Waypoint Leasing Holding, one of the world’s largest helicopter leasing companies which recently filed for bankruptcy protection, is set to be acquired Macquarie Group.
According to agreements signed last week, Macquarie will buy the offshore helicopter leasing specialist for $650 million.
Macquarie Rotorcraft Leasing will combine the Waypoint helicopter assets and management platform with its own portfolio and employ the Waypoint staff.
“This is a momentous step forward in achieving our goal to transform Waypoint,” said Hooman Yazhari, Chief Executive Officer of Waypoint. “With Macquarie’s strong balance sheet and incredible depth in aviation, the integrated platform will be the most dynamic in the industry. The expertise of our combined resources and human capital will give us an unparalleled foundation to bring stability and a long-term balance to a sector filled with uncertainty.
“We remain incredibly grateful for the support of our stakeholders throughout our transformation process, including our lenders, customers, OEMs and MROs and, above all, our employees who have worked tirelessly. We anticipate a speedy conclusion of the sale process, after which we and Macquarie will reach new heights, poised to capture the many opportunities ahead of us.”
“We anticipate a speedy conclusion of the sale process, after which we and Macquarie will reach new heights, poised to capture the many opportunities ahead of us.”
Waypoint, which owns 165 helicopters built by major players such as Sikorsky, Bell, Airbus, and Leonardo, last week said it had received commitments from a consortium of several of its existing lenders for $45 million of debtor-in-possession (“DIP”) financing, to facilitate the sale of the company to Macquarie.
“The DIP financing will provide Waypoint with ample liquidity to continue operating in the ordinary course during its Chapter 11 bankruptcy case,” Waypoint said.
Waypoint on November 25, 2018, filed a voluntary petition for relief under chapter 11 of title 11 of the United States Code in the United States Bankruptcy Court for the Southern District of New York to allow for breathing space to explore restructuring options as it was unable to pay its debts “as they fall due.”
While Waypoint leases helicopters to operators in various industries such as emergency medical services (EMS), government and humanitarian services, utility and firefighting, search and rescue (SAR) and wind farm support, according to court documents majority of Waypoint’s lessees are helicopter service providers servicing the offshore oil and gas industry.
This ties the company to the state of the offshore oil and gas industry which has been hit hard by the oil and gas downturn which started in 2014.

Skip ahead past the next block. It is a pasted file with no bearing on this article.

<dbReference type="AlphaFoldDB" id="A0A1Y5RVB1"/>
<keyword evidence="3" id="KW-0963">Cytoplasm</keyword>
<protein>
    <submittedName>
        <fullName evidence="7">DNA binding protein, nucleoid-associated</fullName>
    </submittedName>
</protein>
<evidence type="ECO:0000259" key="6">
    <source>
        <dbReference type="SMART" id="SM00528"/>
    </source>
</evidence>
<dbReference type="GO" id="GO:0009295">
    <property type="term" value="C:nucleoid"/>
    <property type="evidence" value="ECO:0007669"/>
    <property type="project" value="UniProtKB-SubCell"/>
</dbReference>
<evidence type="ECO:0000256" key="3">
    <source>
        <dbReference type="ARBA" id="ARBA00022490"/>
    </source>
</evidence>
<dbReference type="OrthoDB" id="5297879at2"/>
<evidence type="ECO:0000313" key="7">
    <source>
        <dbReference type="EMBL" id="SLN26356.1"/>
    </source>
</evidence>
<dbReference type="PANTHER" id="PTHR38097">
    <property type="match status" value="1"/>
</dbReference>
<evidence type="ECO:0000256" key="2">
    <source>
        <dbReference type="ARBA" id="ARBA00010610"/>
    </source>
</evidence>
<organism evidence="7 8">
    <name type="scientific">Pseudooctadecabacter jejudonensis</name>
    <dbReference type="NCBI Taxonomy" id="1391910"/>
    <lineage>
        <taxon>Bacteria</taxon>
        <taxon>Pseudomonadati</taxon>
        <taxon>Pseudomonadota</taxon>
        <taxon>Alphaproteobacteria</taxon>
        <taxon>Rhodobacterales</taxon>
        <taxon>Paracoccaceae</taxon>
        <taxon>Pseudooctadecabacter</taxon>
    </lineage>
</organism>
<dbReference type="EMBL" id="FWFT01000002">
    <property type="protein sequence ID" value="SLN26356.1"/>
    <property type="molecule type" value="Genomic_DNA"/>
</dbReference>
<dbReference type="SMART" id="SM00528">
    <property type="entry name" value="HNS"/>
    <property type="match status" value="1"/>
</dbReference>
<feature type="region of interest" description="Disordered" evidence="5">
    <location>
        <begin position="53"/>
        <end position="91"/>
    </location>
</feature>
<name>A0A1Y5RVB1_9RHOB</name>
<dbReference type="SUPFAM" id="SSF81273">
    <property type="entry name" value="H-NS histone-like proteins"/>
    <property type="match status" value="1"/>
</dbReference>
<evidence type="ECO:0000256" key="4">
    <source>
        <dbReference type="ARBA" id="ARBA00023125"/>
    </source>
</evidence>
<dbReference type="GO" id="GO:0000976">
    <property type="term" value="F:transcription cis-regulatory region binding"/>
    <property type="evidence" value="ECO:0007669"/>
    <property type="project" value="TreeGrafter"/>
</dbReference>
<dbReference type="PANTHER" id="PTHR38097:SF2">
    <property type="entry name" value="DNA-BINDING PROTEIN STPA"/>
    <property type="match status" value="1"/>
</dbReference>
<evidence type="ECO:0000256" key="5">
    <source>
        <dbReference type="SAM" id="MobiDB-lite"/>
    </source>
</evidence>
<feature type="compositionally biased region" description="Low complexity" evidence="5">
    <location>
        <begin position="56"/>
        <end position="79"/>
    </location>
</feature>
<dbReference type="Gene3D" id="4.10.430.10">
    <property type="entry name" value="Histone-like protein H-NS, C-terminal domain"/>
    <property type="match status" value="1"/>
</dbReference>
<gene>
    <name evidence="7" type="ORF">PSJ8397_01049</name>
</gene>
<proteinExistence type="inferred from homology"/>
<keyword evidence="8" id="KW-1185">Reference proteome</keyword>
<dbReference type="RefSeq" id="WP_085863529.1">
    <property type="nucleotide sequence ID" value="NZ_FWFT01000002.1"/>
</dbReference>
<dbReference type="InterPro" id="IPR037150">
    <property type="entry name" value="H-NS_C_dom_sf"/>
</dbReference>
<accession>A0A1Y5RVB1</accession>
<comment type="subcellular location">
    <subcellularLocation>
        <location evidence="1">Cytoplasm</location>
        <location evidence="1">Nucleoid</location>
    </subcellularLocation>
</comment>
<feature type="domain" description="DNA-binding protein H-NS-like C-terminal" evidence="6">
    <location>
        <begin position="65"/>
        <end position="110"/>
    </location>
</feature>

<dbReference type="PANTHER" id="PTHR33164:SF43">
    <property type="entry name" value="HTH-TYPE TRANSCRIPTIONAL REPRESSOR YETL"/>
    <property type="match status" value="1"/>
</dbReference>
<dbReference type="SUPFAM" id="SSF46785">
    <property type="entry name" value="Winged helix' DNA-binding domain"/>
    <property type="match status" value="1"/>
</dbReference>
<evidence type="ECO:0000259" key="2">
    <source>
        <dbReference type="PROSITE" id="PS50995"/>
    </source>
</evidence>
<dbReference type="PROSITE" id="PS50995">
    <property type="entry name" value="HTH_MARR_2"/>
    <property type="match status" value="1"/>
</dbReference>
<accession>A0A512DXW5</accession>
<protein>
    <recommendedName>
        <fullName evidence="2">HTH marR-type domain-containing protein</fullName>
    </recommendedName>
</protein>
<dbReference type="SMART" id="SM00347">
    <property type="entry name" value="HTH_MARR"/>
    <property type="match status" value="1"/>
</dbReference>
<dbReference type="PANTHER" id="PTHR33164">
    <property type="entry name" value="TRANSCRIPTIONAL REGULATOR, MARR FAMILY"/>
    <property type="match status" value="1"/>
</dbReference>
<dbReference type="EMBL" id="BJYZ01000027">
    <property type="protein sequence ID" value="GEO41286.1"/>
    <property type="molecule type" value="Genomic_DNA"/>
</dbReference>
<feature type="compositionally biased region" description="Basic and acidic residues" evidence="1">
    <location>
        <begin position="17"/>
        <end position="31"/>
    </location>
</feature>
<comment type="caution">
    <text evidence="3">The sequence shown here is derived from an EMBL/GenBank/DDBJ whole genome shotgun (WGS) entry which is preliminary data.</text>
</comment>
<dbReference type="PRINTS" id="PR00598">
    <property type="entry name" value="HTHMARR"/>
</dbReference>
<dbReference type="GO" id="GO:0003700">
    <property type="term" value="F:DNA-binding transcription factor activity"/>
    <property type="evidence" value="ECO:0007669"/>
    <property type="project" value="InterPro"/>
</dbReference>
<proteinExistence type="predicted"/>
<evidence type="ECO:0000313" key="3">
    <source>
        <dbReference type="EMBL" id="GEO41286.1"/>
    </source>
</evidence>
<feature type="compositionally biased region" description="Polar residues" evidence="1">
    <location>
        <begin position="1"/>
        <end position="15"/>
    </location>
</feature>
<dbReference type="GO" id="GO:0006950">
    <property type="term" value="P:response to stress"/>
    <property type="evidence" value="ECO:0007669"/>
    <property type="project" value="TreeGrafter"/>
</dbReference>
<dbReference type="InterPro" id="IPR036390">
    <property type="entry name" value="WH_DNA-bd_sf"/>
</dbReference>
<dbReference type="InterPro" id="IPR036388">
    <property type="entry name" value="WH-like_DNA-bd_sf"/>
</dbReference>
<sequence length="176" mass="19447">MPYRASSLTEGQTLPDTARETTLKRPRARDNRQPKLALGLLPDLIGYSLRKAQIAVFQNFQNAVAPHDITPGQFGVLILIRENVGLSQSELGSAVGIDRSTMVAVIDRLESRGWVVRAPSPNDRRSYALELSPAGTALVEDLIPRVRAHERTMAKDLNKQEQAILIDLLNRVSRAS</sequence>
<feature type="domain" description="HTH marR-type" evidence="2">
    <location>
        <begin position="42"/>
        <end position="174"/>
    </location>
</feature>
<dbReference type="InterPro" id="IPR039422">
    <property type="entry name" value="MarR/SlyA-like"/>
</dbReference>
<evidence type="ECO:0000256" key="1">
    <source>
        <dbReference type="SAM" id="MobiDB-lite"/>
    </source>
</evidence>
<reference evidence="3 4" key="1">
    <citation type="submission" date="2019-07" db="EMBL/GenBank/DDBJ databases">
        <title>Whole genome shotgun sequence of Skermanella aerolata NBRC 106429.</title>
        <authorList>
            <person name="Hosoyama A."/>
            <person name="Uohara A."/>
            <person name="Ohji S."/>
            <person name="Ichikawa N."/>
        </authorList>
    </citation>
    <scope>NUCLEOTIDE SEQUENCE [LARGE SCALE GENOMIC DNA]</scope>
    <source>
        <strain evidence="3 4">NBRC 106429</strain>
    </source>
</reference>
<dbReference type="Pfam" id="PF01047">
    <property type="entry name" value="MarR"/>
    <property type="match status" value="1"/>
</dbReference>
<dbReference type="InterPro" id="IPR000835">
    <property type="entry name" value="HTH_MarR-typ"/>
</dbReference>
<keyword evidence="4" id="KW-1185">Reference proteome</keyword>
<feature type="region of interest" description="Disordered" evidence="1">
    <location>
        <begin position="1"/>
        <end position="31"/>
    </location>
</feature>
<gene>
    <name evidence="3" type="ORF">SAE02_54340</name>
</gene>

Oil industry downturns spills over to helicopters
In a court declaration related to the Bankruptcy protection, Todd Wolynski, Waypoint’s General Counsel and Chief Administrative Officer said: “The cyclical downturn in the oil and gas industry beginning in 2014 led to a significant decline in offshore oil exploration, cost reduction measures for production operations, and a substantially decreased demand for offshore drilling services by upstream, exploration and production companies (“E&P Companies”).
“Although the price of crude oil had slowly begun to rebound, the effects of this protracted downturn are still evident. The severe reductions in capital spending and cost-cutting measures implemented by the offshore oil and gas industry during the downturn have resulted, in turn, in decreased demand for helicopter services from the [ Waypoint’s ] primary customer base, the oil and gas helicopter operators ( [ Waypoint’s ] lessees).
“Cost-cutting measures implemented by the offshore oil and gas industry during the downturn have resulted, in turn, in decreased demand for helicopter services.”
“Due to this negative impact on the helicopter service industry, helicopter operators have employed their own cost-cutting measures, including reducing their fleet size, engaging in fewer lease extensions or renewals, demanding rental reductions, and, in some cases, filing for reorganization under the Bankruptcy Code. The Debtors’ single largest customer, CHC Group Ltd., and certain of its affiliates (collectively, “CHC”) filed for chapter 11 relief in May 2016.
“As a result of CHC’s filing, by May 2018, the [Waypoint] experienced an annualized $45 million reduction in revenues associated with the forty-four (44) aircraft leased to CHC on account of CHC’s rejection or renegotiation of the leases for such aircraft. Further, to date, the [Waypoint] have incurred approximately $28.4 million in unexpected transition and maintenance costs on account of the rejected CHC aircraft.”
Wolynski further said that the oil and gas industry downturn has created an oversupply of available helicopters in the market, which has significantly impacted the Waypoint’s utilization and yields.
He said” [Waypoint’s] revenue declined 12% in 2017 as compared to 2016 and the weighted average remaining lease term was reduced to 2.2 years for the year ended December 31, 2017, down from 3.1 years at the end of 2016″
He said that as of the Bankruptcy protection petition that, Waypoint’s total fleet utilization was approximately 78%, down from utilization rates of approximately 94% to 100% during 2013 to late 2015.
Macquarie’s acquisition of Waypoint is expected to close in the first quarter of 2019, subject to, among others, Bankruptcy Court and regulatory approval. Waypoint will continue to operate in the ordinary course of business until financial close.
Offshore Energy Today Staff